Stories about reducing regulatory oversight on businesses as a way to strengthen the private sector and encourage investment have been in the news recently.
While it’s true that regulatory agencies and government departments are known to add more bureaucracy than they remove, at a local level, these agencies can be more of an asset to a business and not just red tape.
At the federal level, OSHA, or the Occupational Safety and Health Administration, exists to assure safe and healthy working conditions for working men and women. For example, in Michigan, MiOSHA’s stated goal is “[working] collaboratively with employers and employees to better prevent workplace injuries and fatalities.” Collaboration is the key word here.
From Regulator to Resource
OSHA regulations can be confusing, difficult to interpret and sometimes, seemingly contradictory. Navigating these regulations can be (and typically is in larger firms) a full-time job. Even with dedicated in-house resources, contractors find themselves constantly facing changing jobsite conditions and situations that require interpretations of safety regulations. At the state level, look for OSHA divisions that provide needed resources, such as free jobsite visits and inspections to assist contractors with difficult jobsite conditions.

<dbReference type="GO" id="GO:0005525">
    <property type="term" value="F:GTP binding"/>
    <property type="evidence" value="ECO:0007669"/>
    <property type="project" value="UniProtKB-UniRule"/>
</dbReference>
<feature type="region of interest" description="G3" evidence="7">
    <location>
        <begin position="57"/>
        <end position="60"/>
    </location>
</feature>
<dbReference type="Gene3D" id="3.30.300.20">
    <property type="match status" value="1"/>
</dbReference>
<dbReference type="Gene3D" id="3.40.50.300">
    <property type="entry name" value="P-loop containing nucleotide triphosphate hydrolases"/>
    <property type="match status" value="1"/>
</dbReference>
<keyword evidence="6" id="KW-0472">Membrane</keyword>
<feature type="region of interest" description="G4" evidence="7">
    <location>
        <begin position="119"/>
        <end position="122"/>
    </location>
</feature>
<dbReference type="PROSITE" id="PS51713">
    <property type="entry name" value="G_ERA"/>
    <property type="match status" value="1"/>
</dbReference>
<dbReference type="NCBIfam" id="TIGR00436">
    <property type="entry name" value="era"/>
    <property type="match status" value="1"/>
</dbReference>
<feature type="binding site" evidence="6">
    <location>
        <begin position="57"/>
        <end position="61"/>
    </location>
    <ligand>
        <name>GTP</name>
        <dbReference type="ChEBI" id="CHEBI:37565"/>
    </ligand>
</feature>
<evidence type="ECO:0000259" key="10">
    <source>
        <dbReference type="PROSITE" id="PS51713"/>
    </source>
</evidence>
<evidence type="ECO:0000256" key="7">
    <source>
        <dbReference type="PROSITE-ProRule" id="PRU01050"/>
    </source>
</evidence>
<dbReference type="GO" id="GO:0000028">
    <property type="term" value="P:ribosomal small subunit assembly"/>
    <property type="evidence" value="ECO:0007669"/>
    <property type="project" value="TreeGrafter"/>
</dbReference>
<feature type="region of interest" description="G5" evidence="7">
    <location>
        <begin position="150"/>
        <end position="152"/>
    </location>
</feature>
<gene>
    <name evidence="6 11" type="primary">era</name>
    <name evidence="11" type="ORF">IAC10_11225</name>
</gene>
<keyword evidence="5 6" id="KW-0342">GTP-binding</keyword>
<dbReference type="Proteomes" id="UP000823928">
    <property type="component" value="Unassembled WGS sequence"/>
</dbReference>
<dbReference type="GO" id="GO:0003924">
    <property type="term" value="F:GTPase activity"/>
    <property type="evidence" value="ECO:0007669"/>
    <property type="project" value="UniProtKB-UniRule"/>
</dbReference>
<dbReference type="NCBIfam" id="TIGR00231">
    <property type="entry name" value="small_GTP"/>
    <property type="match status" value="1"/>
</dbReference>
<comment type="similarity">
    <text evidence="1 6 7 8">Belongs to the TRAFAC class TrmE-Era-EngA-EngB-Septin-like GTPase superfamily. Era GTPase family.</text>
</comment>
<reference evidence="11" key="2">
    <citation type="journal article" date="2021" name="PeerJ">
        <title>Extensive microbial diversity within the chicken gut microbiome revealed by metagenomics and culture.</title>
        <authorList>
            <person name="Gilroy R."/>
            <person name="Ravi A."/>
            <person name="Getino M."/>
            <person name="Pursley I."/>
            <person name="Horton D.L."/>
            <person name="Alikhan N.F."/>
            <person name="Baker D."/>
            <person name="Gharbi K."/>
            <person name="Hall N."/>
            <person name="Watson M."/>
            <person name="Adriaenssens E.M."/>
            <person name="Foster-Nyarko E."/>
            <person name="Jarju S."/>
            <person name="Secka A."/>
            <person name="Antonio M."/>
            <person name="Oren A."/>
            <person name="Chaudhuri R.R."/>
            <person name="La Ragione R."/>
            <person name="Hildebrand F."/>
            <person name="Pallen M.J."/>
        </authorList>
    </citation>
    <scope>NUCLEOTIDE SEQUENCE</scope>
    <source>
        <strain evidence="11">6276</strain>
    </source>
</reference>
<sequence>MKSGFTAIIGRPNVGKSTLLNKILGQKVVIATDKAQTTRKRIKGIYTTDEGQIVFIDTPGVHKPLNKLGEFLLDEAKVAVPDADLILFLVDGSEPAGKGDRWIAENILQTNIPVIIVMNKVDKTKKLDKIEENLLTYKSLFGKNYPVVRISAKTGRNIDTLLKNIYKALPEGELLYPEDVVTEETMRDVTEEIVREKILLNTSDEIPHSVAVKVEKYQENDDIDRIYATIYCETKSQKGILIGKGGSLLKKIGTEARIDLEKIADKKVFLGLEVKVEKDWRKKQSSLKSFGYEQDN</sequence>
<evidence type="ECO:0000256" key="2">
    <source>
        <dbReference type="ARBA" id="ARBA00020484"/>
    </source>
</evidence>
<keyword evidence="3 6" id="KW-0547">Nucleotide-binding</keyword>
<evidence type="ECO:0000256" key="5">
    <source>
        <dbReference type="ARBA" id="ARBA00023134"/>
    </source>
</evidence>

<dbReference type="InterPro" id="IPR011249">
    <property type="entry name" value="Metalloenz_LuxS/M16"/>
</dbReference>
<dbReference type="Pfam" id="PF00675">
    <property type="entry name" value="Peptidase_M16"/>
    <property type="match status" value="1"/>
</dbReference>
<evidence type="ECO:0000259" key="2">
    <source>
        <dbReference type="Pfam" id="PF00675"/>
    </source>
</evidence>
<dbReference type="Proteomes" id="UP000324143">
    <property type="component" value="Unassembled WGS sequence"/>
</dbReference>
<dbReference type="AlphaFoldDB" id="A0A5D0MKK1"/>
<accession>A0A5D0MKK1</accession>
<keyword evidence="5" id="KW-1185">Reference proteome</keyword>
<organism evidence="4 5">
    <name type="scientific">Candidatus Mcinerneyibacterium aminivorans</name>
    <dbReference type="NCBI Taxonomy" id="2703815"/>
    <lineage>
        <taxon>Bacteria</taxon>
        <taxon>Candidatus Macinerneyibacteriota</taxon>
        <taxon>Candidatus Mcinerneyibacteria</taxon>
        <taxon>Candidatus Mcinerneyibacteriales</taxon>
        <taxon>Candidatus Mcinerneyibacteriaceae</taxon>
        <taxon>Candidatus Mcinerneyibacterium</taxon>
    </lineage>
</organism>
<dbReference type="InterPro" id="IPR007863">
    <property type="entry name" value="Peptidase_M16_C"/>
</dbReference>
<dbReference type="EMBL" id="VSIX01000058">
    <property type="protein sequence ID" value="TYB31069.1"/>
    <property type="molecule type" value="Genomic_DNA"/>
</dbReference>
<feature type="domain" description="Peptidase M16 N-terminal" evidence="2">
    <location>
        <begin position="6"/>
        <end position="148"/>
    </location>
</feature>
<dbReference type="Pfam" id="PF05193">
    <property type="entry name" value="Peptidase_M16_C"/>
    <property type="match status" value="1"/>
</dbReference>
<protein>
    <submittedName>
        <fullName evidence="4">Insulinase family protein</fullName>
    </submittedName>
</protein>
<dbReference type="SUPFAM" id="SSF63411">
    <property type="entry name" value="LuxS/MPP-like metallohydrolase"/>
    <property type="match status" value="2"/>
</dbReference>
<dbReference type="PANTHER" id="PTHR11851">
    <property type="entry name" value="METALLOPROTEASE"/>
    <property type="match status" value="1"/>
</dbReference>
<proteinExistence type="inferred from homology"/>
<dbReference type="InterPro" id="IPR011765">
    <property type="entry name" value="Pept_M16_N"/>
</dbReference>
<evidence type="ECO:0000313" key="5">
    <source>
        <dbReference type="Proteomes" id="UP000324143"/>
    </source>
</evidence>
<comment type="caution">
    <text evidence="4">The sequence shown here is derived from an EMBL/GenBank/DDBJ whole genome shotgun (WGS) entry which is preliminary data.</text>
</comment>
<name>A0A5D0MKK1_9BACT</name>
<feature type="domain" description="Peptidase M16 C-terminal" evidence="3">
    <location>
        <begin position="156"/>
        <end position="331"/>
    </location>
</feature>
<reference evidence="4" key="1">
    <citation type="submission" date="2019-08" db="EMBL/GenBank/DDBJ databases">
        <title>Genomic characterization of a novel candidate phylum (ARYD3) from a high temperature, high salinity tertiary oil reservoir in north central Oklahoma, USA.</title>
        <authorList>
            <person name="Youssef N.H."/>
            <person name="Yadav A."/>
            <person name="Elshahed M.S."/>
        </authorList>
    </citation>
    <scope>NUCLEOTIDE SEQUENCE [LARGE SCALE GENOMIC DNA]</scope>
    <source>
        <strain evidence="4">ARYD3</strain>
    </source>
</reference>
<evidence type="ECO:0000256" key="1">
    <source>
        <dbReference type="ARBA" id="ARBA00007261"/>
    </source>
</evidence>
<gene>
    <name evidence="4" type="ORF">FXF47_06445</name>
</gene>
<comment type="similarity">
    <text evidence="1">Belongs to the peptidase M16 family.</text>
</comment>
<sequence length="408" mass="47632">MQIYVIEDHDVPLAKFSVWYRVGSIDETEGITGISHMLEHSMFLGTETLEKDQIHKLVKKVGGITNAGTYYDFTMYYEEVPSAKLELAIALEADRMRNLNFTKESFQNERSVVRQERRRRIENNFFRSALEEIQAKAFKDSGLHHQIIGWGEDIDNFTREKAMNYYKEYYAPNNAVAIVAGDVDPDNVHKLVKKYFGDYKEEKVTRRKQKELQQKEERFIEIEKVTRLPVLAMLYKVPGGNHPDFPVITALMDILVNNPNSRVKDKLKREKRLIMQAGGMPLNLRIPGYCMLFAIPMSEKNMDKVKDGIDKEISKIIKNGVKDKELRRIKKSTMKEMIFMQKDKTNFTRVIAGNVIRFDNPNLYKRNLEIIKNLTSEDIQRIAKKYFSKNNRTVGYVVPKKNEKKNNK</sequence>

Make a Public Proclamation for Safety
Another great way to partner with local regulators is to publicly announce a project partnership. These declarations are public proclamations that the regulators and the partnering firms are putting the safety of their workers above everything else and establishes a team approach to safety. The local chapter and the partnering contractors sign a pledge to strive for zero safety incidents on the project. Regular site inspections should be conducted and are, in most cases, free from citations and penalties.
Remember the Mission
When it comes to the safety of construction workers, the issue transcends politics. The safety of another human being is a moral obligation and when those moral obligations are challenged by things like tight schedules and profits, regulators should step in. Construction industry professionals should consider OSHA not as a disciplinarian, but as a valuable consultant. It also helps that in most cases, consultations and programming from OSHA are free of charge. The only effort needed is to seek out these partners and be honest about where the company’s safety program could use support. Those that are open to a different perspective, will receive a different result.